UNESCO declares Old City of Hebron a Palestinian world heritage site

Hebron is one of the oldest cities in the world, dating back more than 3,000 years BC.

A picture taken on June 29, 2017 shows a view of the Cave of the Patriarchs, also known as the Ibrahimi Mosque, which is a holy shrine for Jews and Muslims, in the heart of the divided city of Hebron in the southern West Bank. On July 7, 2017 UNESCO declared in a secret ballot the Old City of Hebron in the occupied West Bank a protected heritage site.
Hebron is home to more than 200,000 Palestinians, and a few hundred Israeli settlers who live in a heavily fortified enclave near the site known to Muslims as the Ibrahimi Mosque and to Jews as the Cave of the Patriarchs. Picture: AFP.

JERUSALEM - UNESCO has granted a Palestinian request to declare the Old City of Hebron in Israel, a Palestinian world heritage site.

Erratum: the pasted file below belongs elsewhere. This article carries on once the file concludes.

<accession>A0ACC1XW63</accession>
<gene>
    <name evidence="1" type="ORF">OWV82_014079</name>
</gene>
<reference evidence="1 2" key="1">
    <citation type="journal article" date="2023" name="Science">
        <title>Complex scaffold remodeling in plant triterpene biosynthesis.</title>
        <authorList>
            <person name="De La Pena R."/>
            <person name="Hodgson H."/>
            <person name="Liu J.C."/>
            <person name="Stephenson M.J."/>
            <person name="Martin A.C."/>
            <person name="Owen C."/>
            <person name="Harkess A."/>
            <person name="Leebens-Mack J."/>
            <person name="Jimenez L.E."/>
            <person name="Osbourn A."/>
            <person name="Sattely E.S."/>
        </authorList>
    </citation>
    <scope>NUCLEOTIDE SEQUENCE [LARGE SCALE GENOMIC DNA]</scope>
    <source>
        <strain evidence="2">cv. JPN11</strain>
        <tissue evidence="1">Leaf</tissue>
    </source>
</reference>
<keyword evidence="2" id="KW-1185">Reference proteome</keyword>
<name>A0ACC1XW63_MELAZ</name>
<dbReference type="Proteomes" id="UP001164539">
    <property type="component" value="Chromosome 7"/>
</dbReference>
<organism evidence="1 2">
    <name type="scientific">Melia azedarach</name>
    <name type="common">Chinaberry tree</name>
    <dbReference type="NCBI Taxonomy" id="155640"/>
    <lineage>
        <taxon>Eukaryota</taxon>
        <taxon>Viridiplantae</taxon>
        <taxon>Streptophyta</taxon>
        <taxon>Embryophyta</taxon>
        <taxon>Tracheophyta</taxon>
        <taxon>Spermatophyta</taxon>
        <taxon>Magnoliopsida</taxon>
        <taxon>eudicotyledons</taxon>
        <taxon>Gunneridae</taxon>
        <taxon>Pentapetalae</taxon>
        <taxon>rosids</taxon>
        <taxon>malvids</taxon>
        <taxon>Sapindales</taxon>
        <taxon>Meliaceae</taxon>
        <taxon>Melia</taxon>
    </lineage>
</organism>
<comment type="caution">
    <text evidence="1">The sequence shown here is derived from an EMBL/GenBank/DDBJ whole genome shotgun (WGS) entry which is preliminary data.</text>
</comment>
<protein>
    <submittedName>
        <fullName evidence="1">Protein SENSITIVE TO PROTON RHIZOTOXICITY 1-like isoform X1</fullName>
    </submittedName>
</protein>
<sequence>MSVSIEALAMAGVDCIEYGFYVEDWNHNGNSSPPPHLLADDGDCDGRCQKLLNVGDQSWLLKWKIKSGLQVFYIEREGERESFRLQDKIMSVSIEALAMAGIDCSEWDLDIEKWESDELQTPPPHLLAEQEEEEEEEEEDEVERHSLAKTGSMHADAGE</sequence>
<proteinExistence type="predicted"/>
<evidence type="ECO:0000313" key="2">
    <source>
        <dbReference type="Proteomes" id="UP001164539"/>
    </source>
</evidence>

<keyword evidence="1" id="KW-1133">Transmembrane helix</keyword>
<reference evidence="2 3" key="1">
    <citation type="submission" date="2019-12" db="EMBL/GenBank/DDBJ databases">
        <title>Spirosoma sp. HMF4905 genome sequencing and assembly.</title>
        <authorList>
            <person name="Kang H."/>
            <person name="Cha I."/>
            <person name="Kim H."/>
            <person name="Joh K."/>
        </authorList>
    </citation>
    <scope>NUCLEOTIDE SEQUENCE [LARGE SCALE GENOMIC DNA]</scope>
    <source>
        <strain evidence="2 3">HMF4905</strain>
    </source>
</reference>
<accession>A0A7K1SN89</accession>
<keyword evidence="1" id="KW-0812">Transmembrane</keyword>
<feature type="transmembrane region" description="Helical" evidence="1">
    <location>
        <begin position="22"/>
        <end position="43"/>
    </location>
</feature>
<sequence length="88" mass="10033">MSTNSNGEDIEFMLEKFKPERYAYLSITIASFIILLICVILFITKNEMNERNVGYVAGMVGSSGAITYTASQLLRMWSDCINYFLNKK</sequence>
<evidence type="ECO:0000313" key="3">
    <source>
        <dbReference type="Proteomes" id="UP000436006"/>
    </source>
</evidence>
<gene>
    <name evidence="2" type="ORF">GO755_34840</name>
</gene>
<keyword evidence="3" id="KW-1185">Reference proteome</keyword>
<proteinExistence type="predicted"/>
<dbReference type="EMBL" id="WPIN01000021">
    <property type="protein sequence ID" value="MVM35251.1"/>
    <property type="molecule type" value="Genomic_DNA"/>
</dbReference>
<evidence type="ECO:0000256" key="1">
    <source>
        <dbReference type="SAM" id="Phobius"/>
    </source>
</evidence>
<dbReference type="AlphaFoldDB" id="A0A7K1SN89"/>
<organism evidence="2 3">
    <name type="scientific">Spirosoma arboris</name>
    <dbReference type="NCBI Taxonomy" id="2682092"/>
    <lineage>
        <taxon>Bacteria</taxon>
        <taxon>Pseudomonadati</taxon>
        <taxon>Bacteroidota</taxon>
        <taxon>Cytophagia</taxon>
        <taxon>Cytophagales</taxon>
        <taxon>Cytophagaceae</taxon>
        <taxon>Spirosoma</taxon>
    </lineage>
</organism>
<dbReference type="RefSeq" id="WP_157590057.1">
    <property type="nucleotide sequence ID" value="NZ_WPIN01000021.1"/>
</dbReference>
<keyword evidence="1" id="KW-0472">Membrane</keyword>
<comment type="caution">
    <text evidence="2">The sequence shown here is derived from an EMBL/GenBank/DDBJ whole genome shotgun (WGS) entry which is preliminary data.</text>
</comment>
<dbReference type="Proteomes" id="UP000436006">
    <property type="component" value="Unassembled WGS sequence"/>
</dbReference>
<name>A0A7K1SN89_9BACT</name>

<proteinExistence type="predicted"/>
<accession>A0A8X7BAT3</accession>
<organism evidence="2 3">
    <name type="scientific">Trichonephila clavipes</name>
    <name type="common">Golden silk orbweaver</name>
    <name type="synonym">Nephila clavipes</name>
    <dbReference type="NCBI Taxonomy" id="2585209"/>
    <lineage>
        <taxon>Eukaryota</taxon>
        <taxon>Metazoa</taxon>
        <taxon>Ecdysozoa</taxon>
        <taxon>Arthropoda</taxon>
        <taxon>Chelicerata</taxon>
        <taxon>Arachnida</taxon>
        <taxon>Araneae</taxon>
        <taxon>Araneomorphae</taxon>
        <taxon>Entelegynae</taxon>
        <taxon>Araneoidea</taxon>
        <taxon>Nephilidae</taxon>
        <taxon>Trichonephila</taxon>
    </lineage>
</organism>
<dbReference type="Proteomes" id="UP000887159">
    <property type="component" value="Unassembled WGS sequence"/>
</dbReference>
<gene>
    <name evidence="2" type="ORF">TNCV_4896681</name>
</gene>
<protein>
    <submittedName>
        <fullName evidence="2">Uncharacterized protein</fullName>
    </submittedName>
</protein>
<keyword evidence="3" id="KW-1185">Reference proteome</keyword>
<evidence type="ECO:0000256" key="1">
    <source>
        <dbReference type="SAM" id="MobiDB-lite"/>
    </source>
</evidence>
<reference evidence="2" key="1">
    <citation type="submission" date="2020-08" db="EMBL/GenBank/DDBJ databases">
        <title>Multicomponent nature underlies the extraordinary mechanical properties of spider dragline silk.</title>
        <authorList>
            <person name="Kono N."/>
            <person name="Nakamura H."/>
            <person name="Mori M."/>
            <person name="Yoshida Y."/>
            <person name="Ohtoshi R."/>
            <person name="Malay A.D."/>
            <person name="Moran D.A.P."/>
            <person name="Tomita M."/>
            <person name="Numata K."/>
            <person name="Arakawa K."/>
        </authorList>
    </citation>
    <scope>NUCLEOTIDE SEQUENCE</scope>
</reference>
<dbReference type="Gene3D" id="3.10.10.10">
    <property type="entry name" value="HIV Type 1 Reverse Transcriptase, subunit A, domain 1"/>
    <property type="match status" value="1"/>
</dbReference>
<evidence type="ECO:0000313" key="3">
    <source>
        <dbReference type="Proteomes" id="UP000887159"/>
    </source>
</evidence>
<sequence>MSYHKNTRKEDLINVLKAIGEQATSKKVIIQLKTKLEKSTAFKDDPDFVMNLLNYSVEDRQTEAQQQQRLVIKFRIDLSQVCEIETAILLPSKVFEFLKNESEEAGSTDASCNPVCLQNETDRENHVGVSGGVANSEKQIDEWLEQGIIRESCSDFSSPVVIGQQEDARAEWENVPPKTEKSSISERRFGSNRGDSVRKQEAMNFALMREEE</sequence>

The move has been met with applause by Palestinians, and condemnation from Israel.

Palestinians say the decision is a success for Palestinian diplomacy and that they applauded the decision by the world to recognise their right to register Hebron under Palestinian sovereignty

Hebron is one of the oldest cities in the world, dating back more than 3,000 years BC.

It is home to the tombs of Biblical figures like Abraham, Isaac and Jacob and is one of the most important religious sites to Muslims and Jews alike.

Israel's efforts to foil the resolution failed after 12 member states voted in favor of the resolution, three voted against it, and six abstained.

Hebron's Old City has also been put on UNESCO's list of world heritage sites in danger. The resolution was fast-tracked on the basis that the site was under threat, with the Palestinians accusing Israel of an "alarming" number of violations, including vandalism and damage to properties.

Israel says the decision is disgraceful.